Back Story

I can remember writing this piece in March or April of 2009. I had deposited the dissertation in January and the economy, NPR said, was then in free fall. And while I was not in free fall, I was not doing so well. I had finished the Ph.D., had rent to pay for 6 months, had no financial support and no “life skills” transferable to the business world, had scrawled my first general interest essay in January for God knows what reason, was becoming more and more alienated from academic life, and wasn’t sure–I think I was 30 then, yes, 30 and a few months–what to do with my life, let alone what to do with the morrow. Or the morrow after the morrow.

How could I be sure that I wasn’t wasting my life?

Oh, I could relate tales of Craigslist woes, of schlepping, of drudging and mucking and fledging. I could speak of a quiet despair. I could write of the iciness of that Madison winter or of the woman who, at the bus stop, told me about her cancer. But I won’t.

Clipped and abridged as this back story is, it nonetheless reveals something already seeded in the essay, something about the education that I’d never gotten, that others in the academy were not getting, and that we must long for just as we long for love and virtue and wisdom. The last sentence of the essay, I now see, led me to where I am today, though it was far from where I’d imagined I’d end up. For this, I’m grateful.

Further Reading

Andrew Taggart, “Philosophical Biography”

New universities for these unsettled times?

Unsettled Times

We are living through unsettled times. Old ideas of education are no longer working; new ideas have yet to take hold. In the interregnum, we must think seriously in hopes of building new institutions aimed at fulfilling our basic needs and our higher ends.

Weekend Events

Later today, I’m heading to The Mycelium School’s “Growing the Web Event.” Meanwhile, my friends in London are taking part in a 3-day conversation about “Universities: Past and Present.”

Background

Matthew Abrams, founder and CEO of The Mycelium School, speaks about social enterprise and good leadership.

Dougald Hine, co-founder of The University Project, writes about his long odyssey (wonderful, tortuous biography) in life and education. He also explores 5 reasons why the university may now be in transition.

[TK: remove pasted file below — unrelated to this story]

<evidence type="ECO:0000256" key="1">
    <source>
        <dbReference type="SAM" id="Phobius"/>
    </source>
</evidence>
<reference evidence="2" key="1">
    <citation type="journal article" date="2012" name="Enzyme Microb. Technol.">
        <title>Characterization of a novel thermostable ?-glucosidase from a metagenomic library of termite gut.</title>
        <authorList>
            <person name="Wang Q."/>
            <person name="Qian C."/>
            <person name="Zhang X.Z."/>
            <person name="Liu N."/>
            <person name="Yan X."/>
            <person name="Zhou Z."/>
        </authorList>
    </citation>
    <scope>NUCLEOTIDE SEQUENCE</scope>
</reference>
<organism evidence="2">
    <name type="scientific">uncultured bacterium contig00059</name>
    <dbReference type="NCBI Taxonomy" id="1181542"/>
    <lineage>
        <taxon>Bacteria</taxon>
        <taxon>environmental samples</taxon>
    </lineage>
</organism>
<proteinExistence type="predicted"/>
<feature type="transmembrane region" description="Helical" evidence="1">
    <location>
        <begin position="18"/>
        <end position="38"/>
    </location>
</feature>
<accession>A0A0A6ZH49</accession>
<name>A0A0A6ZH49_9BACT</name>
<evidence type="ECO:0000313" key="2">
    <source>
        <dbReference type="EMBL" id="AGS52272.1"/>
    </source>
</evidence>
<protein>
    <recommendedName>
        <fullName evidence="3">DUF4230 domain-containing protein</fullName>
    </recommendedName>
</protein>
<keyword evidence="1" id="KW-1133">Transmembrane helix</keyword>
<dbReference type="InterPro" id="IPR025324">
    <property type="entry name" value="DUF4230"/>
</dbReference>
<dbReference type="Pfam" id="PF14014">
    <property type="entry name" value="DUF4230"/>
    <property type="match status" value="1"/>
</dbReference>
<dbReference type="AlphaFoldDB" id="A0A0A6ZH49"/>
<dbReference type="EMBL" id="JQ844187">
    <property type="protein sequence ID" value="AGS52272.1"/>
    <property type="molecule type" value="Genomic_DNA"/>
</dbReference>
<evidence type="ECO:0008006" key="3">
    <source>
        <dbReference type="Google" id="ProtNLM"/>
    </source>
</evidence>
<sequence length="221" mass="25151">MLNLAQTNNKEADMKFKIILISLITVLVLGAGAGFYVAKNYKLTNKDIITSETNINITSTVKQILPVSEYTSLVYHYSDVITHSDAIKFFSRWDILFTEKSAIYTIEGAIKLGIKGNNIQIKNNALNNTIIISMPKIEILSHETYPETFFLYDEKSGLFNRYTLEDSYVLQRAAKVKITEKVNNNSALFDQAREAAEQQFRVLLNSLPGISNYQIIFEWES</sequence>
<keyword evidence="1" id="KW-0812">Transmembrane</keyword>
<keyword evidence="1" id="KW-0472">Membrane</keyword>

Overviews of the Modern University

Robert Anderson, “The ‘Idea of the University’ Today,” History and Policy.

The Philosopher’s Beard, “A Critique of the Modern University – Part 1: Education.”

Wendell Berry on the proper education for young people

The following is an excerpt from Wendell Berry’s “Thoughts in the Presence of Fear,” Orion Magazine (Autumn 2001). The article was published shortly after September 11, 2001. As far as I can make it, we have made little progress on devising a “proper education [that] enables young people to put their lives in order.” My friends and I are working on it.

XXVI. The complexity of our present trouble suggests as never before that we need to change our present concept of education. Education is not properly an industry, and its proper use is not to serve industries, either by job-training or by industry-subsidized research. It’s proper use is to enable citizens to live lives that are economically, politically, socially, and culturally responsible. This cannot be done by gathering or “accessing” what we now call “information” – which is to say facts without context and therefore without priority. A proper education enables young people to put their lives in order, which means knowing what things are more important than other things; it means putting first things first.

XXVII. The first thing we must begin to teach our children (and learn ourselves) is that we cannot spend and consume endlessly. We have got to learn to save and conserve. We do need a “new economy”, but one that is founded on thrift and care, on saving and conserving, not on excess and waste. An economy based on waste is inherently and hopelessly violent, and war is its inevitable by-product. We need a peaceable economy.